Britain’s Crime Writers’ Association is gearing up for another round of the Debut Dagger competition, its annual search for the best unpublished English-language crime fiction novel.
Started in 1998, the contest is open to anyone in the world who hasn’t had a novel published. Entrants submit the first 3,00 words of an English-language manuscript, and a synopsis of 500 to 1,000 words about the story’s progression.
Winning the Debut Dagger doesn’t guarantee publication, but the contest’s organizers send out the shortlisted titles to any agents and editors who want a look at them. And Canadian writers have had some amazing success stories as a result.
Louise Penny, author of the Inspector Armand Gamache series, rose to fame after Still Life was highly commended by judges (taking second place) in the 2004 event.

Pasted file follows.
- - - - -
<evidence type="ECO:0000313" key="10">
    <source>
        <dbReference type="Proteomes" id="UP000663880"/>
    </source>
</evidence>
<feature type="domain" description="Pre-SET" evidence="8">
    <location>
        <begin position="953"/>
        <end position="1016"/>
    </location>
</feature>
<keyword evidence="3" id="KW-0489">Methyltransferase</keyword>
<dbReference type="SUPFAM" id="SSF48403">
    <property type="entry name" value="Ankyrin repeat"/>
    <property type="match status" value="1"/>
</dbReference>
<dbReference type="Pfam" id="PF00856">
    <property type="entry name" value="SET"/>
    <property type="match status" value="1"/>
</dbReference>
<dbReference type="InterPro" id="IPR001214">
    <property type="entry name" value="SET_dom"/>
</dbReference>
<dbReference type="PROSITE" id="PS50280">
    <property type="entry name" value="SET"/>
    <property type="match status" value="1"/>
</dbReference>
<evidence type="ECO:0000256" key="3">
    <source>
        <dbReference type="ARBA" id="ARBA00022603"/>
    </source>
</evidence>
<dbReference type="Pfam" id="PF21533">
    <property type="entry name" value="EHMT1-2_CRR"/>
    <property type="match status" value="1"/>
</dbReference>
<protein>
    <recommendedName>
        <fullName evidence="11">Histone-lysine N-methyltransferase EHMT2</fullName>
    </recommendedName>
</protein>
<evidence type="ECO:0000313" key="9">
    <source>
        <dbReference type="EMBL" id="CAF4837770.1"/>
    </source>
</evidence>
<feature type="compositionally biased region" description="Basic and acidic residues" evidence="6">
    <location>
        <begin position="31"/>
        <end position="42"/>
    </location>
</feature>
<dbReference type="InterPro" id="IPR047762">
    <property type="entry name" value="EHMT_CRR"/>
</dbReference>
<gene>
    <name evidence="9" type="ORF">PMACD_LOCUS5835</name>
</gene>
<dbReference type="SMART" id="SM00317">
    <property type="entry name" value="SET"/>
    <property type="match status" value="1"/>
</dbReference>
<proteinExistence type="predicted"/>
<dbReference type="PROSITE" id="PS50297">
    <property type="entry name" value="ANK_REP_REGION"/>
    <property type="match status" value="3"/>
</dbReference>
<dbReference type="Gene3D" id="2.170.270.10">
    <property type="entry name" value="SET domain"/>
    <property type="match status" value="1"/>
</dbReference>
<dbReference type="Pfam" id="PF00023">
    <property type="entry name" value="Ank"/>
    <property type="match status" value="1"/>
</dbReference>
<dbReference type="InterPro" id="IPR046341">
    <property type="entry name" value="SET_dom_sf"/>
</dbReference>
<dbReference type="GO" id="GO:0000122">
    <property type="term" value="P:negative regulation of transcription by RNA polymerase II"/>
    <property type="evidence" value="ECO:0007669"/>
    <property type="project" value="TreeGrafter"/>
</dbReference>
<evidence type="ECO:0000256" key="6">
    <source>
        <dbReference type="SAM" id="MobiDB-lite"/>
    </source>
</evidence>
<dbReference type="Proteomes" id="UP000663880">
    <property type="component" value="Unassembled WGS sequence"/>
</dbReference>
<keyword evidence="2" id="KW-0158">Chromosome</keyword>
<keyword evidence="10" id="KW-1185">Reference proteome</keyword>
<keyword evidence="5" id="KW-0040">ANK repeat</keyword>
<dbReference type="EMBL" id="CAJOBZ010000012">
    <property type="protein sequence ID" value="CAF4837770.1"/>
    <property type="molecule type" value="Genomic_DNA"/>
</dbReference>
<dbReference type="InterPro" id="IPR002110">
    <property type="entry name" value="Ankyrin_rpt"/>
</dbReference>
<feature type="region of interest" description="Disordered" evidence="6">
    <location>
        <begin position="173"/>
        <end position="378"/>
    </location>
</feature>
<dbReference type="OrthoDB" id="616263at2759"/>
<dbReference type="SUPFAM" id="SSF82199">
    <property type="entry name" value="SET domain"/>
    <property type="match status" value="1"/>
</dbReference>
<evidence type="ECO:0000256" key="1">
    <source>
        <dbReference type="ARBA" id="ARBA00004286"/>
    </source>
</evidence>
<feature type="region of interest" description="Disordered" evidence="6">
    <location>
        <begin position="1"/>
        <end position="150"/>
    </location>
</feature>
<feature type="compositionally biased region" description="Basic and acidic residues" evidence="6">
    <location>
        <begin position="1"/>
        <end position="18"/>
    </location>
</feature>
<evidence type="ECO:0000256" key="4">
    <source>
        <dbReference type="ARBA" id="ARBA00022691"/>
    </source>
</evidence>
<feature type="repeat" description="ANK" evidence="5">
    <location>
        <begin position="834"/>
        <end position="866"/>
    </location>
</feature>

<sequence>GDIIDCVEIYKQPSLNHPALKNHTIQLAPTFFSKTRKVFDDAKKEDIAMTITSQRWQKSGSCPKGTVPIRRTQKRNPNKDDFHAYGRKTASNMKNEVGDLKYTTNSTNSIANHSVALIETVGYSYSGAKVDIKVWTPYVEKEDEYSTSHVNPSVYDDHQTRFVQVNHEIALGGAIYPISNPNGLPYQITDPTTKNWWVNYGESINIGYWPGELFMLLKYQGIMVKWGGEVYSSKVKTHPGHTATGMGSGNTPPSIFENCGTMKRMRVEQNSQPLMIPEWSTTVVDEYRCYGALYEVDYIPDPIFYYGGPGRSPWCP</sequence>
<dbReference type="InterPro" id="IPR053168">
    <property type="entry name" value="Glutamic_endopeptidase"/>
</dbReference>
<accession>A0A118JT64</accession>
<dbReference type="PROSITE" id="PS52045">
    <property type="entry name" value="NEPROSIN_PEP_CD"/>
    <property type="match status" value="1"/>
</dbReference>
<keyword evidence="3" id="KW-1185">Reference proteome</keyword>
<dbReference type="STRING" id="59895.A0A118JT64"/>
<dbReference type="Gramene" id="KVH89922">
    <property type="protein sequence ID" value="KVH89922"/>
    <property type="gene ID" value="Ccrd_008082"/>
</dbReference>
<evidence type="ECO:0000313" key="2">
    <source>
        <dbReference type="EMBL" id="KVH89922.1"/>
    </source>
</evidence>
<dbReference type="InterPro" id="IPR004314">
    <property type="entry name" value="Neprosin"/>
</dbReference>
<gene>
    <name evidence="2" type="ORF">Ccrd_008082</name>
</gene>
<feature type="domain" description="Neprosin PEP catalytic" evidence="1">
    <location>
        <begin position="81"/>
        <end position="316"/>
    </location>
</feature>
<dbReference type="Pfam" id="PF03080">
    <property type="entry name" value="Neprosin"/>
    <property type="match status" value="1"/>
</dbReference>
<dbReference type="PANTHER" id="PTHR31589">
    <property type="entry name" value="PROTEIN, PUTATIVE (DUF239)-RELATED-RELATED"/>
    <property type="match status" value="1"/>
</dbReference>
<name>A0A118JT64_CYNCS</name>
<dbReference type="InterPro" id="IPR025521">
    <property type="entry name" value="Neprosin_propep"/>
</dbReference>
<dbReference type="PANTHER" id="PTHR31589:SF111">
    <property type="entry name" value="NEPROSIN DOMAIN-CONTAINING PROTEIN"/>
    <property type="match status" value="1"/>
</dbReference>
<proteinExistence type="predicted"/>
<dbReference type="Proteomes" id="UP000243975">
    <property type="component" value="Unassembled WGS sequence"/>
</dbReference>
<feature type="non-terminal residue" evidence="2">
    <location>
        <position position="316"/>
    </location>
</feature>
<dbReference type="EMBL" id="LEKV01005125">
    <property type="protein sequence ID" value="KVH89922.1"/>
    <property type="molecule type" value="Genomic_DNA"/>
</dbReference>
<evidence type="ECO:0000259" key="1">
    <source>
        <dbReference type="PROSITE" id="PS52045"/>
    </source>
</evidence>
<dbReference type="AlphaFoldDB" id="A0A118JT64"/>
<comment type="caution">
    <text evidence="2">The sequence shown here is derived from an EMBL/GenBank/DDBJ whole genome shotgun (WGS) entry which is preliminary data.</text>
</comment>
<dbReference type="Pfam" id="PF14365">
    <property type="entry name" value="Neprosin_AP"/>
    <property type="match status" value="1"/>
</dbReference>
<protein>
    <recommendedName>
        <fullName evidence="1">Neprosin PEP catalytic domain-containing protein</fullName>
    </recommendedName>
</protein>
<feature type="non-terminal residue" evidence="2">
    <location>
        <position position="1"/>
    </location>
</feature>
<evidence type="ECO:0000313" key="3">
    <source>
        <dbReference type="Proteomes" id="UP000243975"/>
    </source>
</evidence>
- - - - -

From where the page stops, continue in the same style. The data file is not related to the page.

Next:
Alan Bradley won the contest in 2007 after submitting the first 15 pages of The Sweetness at the Bottom of the Pie. Sweetness came out in 2009, followed by The Weed That Strings the Hangman’s Bag in 2010 and A Red Herring Without Mustard this year.
Dorothy McIntosh was shortlisted in 2007. The Witch of Babylon was published by Penguin this year and, to date, it’s been sold in 20 countries. And it looks like Peggy Blair’s The Beggar’s Opera, shortlisted in 2010 and sold to Penguin the same year, will enjoy a similar success when it comes out in February.
The 2012 Debut Dagger contest opened today and will close on Jan. 21, 2012. Click here to find out how to enter.